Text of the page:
Of the Iron Tools and Property of the Monastery (XXXII)


CHAPTER XXXII. Of the Iron Tools and Property of the Monastery
10 Mar. 10 July. 9 Nov.

Let the Abbot appoint brethren, on whose manner of life and character he can rely, to the charge of the iron tools, clothes, and other property of the Monastery; and let him consign to their care, as he shall think fit, the things to be kept and collected after use. Of these let the Abbot keep a list, so that as the brethren in turn succeed to different employments, he may know what he giveth and receiveth back. If any one treat the property of the Monastery in a slovenly or negligent manner, let him be corrected; and if he do not amend, let him be subjected to the discipline of the Rule.

After treating of the cellarer of the monastery, who, «above all things must have humility», Saint Benedict enjoins the abbot to charge brethren, on whose manner of life and character he can rely, to look after the iron tools, clothes, and other property of the monastery. It is characteristic of Saint Benedict’s government that, while the abbot alone appoints monks to the various areas of responsibility in the monastery, the abbot sees to it that these responsibilities are shared among many lest any one brother be excessively burdened. The abbot must identify those men in the community who are best suited to look after the monastery’s property. Some monks are suited to the care of books in the library; others are suited to the care of machines and heavy equipment; others are suited to stewardship of the land; still others are suited to take care of the community’s furnishings, clothing, and household items.

Things are important in Benedictine life. The spirit of reverence for matter that pervades the sacred liturgy overflows into all of life. Among the sons of Saint Benedict there can be no disdain for material things, no indifference to harmony, order, and cleanliness. A monk’s cell, no less than the common places of the monastery, must be clean, in good order, and marked by a chaste austerity. One’s habit must be kept clean and well–pressed. One’s shoes are to be polished. Even a monk’s personal hygiene redounds to the glory of God. A Benedictine monastery is a place where beauty is at home. All things have a doxological and eucharistic finality as expressed in the Benedicite that we sing at festive Lauds: “Bless the Lord, all ye works of the Lord, praise and exalt Him above all forever”. Similarly, after the main meal we say, Confiteantur tibi, Domine, omnia opera tua, et sancti tui benedicant tibi, “Let all thy works, O Lord, praise thee: and let thy saints bless thee” (Psalm 144:10).

In his commentary on this chapter, Blessed Schuster makes a point of saying that Benedictines have always cultivated a kind of elegance of manner, a certain refinement, an appreciation for good workmanship, for the beauty of forms, and for the gentlemanly comportment that he calls signorilità. This Benedictine refinement has nothing to do with fussiness or snobbishness. It eschews haughtiness, artificiality, and putting on airs. It does, however, have everything to do with a profound reverence for the image of God in man and for all created things. This signorilità or refinement of manner is expressed in the details of daily life. For example, we never serve a guest coffee in a paper cup or in a mug; always, there is the proper cup and saucer. We never serve a guest milk in a plastic jug; there is the proper pitcher. The flowers in a guest’s room or at one’s place in the refectory are to be kept fresh.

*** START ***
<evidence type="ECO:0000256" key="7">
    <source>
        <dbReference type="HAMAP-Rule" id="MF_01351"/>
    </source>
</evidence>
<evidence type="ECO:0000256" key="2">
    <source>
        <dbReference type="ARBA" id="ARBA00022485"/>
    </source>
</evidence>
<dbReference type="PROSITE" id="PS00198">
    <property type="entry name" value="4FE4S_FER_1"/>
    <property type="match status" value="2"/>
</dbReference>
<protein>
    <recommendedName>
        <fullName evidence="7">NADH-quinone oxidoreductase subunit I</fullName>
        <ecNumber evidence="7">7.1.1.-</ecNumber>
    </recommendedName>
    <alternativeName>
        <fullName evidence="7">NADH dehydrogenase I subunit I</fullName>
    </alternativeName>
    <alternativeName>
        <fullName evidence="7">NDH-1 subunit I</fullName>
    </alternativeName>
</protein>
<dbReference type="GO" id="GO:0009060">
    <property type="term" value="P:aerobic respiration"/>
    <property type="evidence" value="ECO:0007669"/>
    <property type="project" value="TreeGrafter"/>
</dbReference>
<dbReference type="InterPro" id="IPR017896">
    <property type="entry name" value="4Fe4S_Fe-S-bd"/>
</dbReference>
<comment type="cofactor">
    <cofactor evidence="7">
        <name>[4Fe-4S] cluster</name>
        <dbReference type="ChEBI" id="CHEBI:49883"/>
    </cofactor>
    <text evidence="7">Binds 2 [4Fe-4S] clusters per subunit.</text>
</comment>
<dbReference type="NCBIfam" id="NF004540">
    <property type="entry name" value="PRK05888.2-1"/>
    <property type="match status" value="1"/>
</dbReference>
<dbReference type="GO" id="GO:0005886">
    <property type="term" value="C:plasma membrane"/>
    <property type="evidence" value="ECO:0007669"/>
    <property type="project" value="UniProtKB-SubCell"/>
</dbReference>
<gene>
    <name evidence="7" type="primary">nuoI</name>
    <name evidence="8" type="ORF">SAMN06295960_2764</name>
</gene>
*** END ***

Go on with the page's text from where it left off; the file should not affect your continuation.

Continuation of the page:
Blessed Schuster notes that Benedictine abbeys have, all through history, been as capable of worthily receiving the visits of popes, emperors, and kings, as they have been of welcoming with dignity and decorum the poor, the sick, and the penniless pilgrim. The Benedictine refinement of manner begins in taking care of things—ordinary material things—and in respecting good workmanship and the tools that the workman uses in plying his craft.

Saint Benedict wants the abbot to know not only who is in his household, but also what is in his household at any given time, hence the importance of an inventory of tools, supplies, and resources. The Benedictine monk is a worker in the service of the Lord Christ, our true King. In the worker’s bearing and appearance, as well as in the place where he works, and in the things needed for his work, there can be nothing slovenly or neglected. It is the abbot’s duty to correct those brothers whom he sees falling into untidy habits, or slovenly ways, or carelessness.

The monastery is, first of all, the house of God; then, it is our home, the place wherein it is “good and pleasant” for us to “dwell together in unity” (Psalm 132:1). Nothing is more alien to the Benedictine view of things than the modern consumerist trend toward disposable items. We have, as Benedictine monks, to resist the encroachments of materialism and consumerism. There is a kind of Western materialism that thrives on the throw–away economy. Benedictines will always prefer the permanent thing, the well–crafted thing, the thing that is beautiful as well as functional. Modern families have few or no heirlooms, treasured things preserved and lovingly handed down from generation to generation. The traditional Benedictine family cherishes things and so enjoys a culture of precious heirlooms, things handed down, preserved with care, and handled with reverence.


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